sensibility embedded in its fabric
The Victoria and Albert Museum presents one of the most influential and enigmatic fashion designers of the last forty years: Yohji Yamamoto. Shortly before the opening, THE STIMULEYE caught up with V&A Contemporary Curator Ligaya Salazar, curator of this installation-based retrospective, exploring the work of a designer who has challenged, provoked and inspired with designs that have rewritten notions of beauty in fashion.
“The timeline will consist of a mixture of clips of key fashion shows from the last 30 years of his illustrious career, some bits about his main collaborations in film, performance and photography and some very special extras. I hope that this will help shed light on Yamamoto’s extraordinary approach to collaboration” – Ligaya Salazar
On display are 80 women’s and menswear garments, which are most representative of his work that is recognised for subverting gender stereotypes and has featured women wearing garments traditionally associated with menswear. The exhibition also includes menswear items from the Autumn/Winter 1998 season which was famously modelled on women.
Accompanying the exibition, Ligaya produced a series of images with Nick Knight, styled by Katie Grand, and edited a stunning Book that also sheds light on Yoshji Yamamoto’s relationships with other creative collaborators: including Peter Saville, Marc Ascoli and M/M (Paris), Pina Bausch and filmmakers Takeshi Kitano and Wim Wenders.
René Habermacher sat down with curator Ligaya Salazar for a chat on this and her curatorial work on the projects…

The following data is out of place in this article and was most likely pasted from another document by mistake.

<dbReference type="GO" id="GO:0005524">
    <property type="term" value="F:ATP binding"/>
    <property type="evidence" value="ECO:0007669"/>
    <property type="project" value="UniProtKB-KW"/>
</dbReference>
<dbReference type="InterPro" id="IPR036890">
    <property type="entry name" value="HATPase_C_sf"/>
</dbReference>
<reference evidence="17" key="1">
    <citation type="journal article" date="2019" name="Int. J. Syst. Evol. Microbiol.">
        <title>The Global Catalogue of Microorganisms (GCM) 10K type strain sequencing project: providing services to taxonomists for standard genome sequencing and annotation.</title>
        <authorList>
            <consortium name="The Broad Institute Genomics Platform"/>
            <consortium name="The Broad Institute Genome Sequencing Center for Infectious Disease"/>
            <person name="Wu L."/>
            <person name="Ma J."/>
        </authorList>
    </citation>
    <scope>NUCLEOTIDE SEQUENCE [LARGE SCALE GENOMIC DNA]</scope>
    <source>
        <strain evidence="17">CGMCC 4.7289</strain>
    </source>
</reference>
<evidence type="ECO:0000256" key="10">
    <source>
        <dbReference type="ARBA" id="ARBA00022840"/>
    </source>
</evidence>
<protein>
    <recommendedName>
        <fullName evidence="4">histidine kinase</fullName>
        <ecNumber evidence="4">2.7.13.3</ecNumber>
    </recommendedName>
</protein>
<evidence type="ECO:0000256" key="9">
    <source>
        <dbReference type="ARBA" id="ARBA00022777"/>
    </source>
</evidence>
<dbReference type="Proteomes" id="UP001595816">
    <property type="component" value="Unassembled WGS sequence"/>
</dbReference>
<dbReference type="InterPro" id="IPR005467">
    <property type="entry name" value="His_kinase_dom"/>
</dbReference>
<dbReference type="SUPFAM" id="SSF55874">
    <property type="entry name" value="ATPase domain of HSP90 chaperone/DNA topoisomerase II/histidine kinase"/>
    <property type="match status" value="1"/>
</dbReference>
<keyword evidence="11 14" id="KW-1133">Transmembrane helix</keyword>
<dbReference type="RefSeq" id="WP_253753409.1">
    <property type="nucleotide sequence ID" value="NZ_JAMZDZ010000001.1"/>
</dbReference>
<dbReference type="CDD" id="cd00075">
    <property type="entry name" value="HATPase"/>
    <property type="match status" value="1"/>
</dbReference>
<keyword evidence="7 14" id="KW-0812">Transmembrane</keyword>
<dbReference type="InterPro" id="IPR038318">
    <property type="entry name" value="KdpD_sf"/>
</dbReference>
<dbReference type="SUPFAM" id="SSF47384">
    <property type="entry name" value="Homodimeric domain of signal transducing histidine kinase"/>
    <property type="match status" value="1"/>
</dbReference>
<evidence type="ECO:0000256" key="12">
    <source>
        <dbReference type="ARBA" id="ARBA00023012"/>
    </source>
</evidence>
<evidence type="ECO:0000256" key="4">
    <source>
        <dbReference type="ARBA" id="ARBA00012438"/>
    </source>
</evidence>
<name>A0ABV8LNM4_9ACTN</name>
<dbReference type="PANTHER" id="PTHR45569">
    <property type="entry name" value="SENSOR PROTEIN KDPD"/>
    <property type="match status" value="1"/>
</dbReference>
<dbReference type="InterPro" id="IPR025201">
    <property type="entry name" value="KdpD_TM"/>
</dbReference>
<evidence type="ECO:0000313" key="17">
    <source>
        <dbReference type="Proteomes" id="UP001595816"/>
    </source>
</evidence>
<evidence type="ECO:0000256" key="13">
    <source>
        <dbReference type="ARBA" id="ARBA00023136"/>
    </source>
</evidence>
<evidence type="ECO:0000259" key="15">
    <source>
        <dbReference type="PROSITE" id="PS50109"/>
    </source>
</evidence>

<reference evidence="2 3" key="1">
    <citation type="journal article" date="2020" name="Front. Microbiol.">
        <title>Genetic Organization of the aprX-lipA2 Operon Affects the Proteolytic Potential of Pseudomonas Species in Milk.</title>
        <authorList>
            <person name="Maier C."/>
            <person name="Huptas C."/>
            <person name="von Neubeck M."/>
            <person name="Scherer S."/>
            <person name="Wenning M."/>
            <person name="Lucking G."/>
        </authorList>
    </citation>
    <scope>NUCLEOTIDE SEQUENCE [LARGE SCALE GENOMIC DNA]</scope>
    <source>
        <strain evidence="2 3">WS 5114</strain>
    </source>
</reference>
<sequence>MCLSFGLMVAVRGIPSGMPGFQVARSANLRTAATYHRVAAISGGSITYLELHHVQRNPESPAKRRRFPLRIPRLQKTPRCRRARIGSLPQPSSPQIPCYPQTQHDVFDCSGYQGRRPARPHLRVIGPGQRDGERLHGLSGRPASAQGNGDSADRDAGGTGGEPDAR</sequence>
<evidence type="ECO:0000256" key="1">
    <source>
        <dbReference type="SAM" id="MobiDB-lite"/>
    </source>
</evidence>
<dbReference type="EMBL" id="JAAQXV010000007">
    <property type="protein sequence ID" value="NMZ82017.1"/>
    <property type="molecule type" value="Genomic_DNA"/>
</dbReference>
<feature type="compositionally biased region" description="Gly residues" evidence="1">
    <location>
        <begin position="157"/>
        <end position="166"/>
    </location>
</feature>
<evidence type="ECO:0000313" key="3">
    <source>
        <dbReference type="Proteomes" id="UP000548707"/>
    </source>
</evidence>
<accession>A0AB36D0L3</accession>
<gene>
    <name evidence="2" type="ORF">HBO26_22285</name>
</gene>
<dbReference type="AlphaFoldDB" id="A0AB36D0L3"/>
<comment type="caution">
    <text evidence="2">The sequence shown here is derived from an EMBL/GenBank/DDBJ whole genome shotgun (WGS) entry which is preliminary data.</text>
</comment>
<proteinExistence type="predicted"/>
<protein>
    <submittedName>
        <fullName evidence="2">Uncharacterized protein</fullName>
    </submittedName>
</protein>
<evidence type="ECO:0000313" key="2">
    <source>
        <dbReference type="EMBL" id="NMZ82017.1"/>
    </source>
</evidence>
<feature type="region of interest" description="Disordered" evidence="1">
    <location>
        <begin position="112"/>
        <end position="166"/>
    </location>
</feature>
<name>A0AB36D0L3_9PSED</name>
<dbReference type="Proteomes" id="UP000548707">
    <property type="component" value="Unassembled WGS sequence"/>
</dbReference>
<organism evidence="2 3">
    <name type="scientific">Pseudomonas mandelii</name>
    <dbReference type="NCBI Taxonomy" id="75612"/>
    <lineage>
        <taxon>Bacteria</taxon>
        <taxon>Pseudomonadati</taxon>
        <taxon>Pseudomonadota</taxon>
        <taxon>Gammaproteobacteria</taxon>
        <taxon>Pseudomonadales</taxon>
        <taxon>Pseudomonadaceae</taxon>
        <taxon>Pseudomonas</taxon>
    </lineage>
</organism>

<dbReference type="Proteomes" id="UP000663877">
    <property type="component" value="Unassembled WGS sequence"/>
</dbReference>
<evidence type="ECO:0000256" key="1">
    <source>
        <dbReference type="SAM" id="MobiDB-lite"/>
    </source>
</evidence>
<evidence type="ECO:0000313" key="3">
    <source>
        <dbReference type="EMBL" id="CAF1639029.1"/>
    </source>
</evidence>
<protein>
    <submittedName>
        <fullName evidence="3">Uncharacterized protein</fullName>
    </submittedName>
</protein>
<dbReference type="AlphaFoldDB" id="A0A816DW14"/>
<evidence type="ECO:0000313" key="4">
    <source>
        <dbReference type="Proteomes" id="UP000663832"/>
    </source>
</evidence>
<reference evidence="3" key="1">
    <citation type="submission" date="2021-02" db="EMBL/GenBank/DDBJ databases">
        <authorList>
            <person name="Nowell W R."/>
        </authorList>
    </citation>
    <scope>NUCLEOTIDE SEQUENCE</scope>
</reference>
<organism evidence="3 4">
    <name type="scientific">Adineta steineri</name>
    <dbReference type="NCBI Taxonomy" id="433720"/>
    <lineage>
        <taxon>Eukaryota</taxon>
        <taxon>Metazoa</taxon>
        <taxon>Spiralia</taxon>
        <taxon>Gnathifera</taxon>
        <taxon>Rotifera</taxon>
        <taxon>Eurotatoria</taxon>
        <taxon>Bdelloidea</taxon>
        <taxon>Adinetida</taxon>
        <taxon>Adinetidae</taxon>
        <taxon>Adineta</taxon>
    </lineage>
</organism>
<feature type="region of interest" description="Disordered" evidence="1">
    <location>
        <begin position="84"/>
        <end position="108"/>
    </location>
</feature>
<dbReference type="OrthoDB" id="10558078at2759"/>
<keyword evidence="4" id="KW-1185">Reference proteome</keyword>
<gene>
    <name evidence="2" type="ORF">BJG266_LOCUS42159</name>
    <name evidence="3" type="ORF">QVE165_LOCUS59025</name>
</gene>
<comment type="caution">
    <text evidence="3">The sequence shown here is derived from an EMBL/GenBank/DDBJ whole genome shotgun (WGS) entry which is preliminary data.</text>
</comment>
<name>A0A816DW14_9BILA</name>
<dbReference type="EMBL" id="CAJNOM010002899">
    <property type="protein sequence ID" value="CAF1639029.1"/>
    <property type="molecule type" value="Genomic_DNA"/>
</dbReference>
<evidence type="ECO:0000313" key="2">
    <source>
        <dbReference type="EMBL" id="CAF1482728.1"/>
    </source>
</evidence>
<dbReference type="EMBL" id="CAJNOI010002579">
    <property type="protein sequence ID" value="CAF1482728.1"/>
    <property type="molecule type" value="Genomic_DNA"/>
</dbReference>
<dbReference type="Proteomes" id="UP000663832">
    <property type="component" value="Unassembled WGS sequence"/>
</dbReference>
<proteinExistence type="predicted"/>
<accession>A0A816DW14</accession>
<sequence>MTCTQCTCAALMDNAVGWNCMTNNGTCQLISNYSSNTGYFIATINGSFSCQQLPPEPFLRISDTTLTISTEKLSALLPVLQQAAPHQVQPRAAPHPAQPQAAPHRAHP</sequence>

RENE HABERMACHER: Hello Ligaya! how is things? Tense, so short before the opening?
LIGAYA SALAZAR: Ha! We are actually a little ahead of schedule, awaiting Yohji’s visit
Now i am impressed!
Yes he will be coming to the V&A after his Ready-to-Wear show to check everything is in order and to paint on the gallery walls!
I would assume usually that would come first- the painting….
Oh no — not painting the gallery walls, he will be painting life-size silhouettes on the wall behind and amongst the mannequins. It will be very special.
What was the departing point for you and Yoshji’s work on this exhibit?
I think the premise of the exhibition was really to have an encounter between Yohji (and his work) and the V&A. So rather than a chronological or thematic retrospective, this exhibition was also meant to inhabit more than just a gallery space.
It was a mutual intention. I work in the Contemporary Department, which was founded to engage contemporary practice and audiences with our collections. So I guess it was in my curatorial DNA anyway when we first discussed how this exhibition could work.
Of course Yohji’s team were also fascinated with the building and the convoluted-ness of its architecture.
You knew him beforehand?
I had worked with Yohji Yamamoto Inc. beforehand on my previous exhibition on the relationship between Fashion and Sport.
Yoshji once mentioned he is not to fond of the “retrospective” as a thought…
That was a tricky one and even when I asked him in an interview for my book, he reiterated that he ‘really’ did not like it.
I guess he did agree to do this so he had come to term with it and because it is not a traditional retrospective he is happier about it.
How did you work together in shaping it?